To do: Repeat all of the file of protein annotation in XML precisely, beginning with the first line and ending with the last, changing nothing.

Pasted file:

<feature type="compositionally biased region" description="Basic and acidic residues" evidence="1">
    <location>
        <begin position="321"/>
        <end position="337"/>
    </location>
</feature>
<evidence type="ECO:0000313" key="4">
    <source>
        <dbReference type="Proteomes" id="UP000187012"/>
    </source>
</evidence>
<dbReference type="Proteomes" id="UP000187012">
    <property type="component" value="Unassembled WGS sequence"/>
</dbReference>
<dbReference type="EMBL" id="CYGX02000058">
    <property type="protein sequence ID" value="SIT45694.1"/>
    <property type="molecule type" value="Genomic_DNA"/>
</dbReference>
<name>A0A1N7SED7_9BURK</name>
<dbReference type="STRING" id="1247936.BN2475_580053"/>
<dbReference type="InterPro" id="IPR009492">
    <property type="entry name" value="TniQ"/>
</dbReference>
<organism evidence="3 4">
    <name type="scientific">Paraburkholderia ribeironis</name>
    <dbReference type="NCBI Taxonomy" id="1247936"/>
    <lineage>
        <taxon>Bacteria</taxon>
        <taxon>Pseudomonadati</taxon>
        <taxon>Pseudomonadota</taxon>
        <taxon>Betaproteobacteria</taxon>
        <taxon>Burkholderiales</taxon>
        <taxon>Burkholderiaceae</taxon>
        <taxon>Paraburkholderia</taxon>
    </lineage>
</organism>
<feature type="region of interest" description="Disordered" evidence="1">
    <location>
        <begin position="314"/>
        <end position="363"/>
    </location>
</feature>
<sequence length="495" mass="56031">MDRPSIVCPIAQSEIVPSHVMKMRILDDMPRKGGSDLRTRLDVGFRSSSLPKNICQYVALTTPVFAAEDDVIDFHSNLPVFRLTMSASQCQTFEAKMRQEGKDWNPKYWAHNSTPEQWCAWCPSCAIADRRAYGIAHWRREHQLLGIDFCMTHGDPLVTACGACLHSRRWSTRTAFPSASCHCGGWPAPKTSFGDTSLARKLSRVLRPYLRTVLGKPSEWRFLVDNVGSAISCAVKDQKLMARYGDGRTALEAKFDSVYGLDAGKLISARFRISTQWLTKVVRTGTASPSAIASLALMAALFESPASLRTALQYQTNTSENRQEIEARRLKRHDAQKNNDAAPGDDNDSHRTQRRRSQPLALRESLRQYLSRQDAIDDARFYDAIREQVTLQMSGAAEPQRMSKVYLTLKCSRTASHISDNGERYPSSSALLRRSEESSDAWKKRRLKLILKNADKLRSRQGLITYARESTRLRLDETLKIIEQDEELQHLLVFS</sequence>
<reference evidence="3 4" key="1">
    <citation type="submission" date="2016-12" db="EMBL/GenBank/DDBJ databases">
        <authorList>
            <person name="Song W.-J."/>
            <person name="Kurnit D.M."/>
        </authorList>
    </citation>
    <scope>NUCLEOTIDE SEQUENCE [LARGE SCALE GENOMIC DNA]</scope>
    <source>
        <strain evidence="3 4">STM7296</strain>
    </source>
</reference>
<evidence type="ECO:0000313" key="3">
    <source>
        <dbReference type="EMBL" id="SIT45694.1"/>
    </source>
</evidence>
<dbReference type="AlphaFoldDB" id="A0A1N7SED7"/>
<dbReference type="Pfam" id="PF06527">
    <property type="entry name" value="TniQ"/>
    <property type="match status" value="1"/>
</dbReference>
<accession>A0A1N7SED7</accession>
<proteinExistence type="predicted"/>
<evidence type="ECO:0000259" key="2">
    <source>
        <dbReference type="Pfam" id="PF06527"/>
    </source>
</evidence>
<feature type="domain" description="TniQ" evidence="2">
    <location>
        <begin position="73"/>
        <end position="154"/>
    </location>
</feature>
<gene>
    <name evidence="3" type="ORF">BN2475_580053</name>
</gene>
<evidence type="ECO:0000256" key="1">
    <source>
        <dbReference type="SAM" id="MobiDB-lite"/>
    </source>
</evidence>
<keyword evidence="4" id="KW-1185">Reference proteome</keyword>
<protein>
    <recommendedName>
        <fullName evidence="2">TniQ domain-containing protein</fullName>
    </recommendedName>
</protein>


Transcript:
<feature type="compositionally biased region" description="Basic and acidic residues" evidence="1">
    <location>
        <begin position="321"/>
        <end position="337"/>
    </location>
</feature>
<evidence type="ECO:0000313" key="4">
    <source>
        <dbReference type="Proteomes" id="UP000187012"/>
    </source>
</evidence>
<dbReference type="Proteomes" id="UP000187012">
    <property type="component" value="Unassembled WGS sequence"/>
</dbReference>
<dbReference type="EMBL" id="CYGX02000058">
    <property type="protein sequence ID" value="SIT45694.1"/>
    <property type="molecule type" value="Genomic_DNA"/>
</dbReference>
<name>A0A1N7SED7_9BURK</name>
<dbReference type="STRING" id="1247936.BN2475_580053"/>
<dbReference type="InterPro" id="IPR009492">
    <property type="entry name" value="TniQ"/>
</dbReference>
<organism evidence="3 4">
    <name type="scientific">Paraburkholderia ribeironis</name>
    <dbReference type="NCBI Taxonomy" id="1247936"/>
    <lineage>
        <taxon>Bacteria</taxon>
        <taxon>Pseudomonadati</taxon>
        <taxon>Pseudomonadota</taxon>
        <taxon>Betaproteobacteria</taxon>
        <taxon>Burkholderiales</taxon>
        <taxon>Burkholderiaceae</taxon>
        <taxon>Paraburkholderia</taxon>
    </lineage>
</organism>
<feature type="region of interest" description="Disordered" evidence="1">
    <location>
        <begin position="314"/>
        <end position="363"/>
    </location>
</feature>
<sequence length="495" mass="56031">MDRPSIVCPIAQSEIVPSHVMKMRILDDMPRKGGSDLRTRLDVGFRSSSLPKNICQYVALTTPVFAAEDDVIDFHSNLPVFRLTMSASQCQTFEAKMRQEGKDWNPKYWAHNSTPEQWCAWCPSCAIADRRAYGIAHWRREHQLLGIDFCMTHGDPLVTACGACLHSRRWSTRTAFPSASCHCGGWPAPKTSFGDTSLARKLSRVLRPYLRTVLGKPSEWRFLVDNVGSAISCAVKDQKLMARYGDGRTALEAKFDSVYGLDAGKLISARFRISTQWLTKVVRTGTASPSAIASLALMAALFESPASLRTALQYQTNTSENRQEIEARRLKRHDAQKNNDAAPGDDNDSHRTQRRRSQPLALRESLRQYLSRQDAIDDARFYDAIREQVTLQMSGAAEPQRMSKVYLTLKCSRTASHISDNGERYPSSSALLRRSEESSDAWKKRRLKLILKNADKLRSRQGLITYARESTRLRLDETLKIIEQDEELQHLLVFS</sequence>
<reference evidence="3 4" key="1">
    <citation type="submission" date="2016-12" db="EMBL/GenBank/DDBJ databases">
        <authorList>
            <person name="Song W.-J."/>
            <person name="Kurnit D.M."/>
        </authorList>
    </citation>
    <scope>NUCLEOTIDE SEQUENCE [LARGE SCALE GENOMIC DNA]</scope>
    <source>
        <strain evidence="3 4">STM7296</strain>
    </source>
</reference>
<evidence type="ECO:0000313" key="3">
    <source>
        <dbReference type="EMBL" id="SIT45694.1"/>
    </source>
</evidence>
<dbReference type="AlphaFoldDB" id="A0A1N7SED7"/>
<dbReference type="Pfam" id="PF06527">
    <property type="entry name" value="TniQ"/>
    <property type="match status" value="1"/>
</dbReference>
<accession>A0A1N7SED7</accession>
<proteinExistence type="predicted"/>
<evidence type="ECO:0000259" key="2">
    <source>
        <dbReference type="Pfam" id="PF06527"/>
    </source>
</evidence>
<feature type="domain" description="TniQ" evidence="2">
    <location>
        <begin position="73"/>
        <end position="154"/>
    </location>
</feature>
<gene>
    <name evidence="3" type="ORF">BN2475_580053</name>
</gene>
<evidence type="ECO:0000256" key="1">
    <source>
        <dbReference type="SAM" id="MobiDB-lite"/>
    </source>
</evidence>
<keyword evidence="4" id="KW-1185">Reference proteome</keyword>
<protein>
    <recommendedName>
        <fullName evidence="2">TniQ domain-containing protein</fullName>
    </recommendedName>
</protein>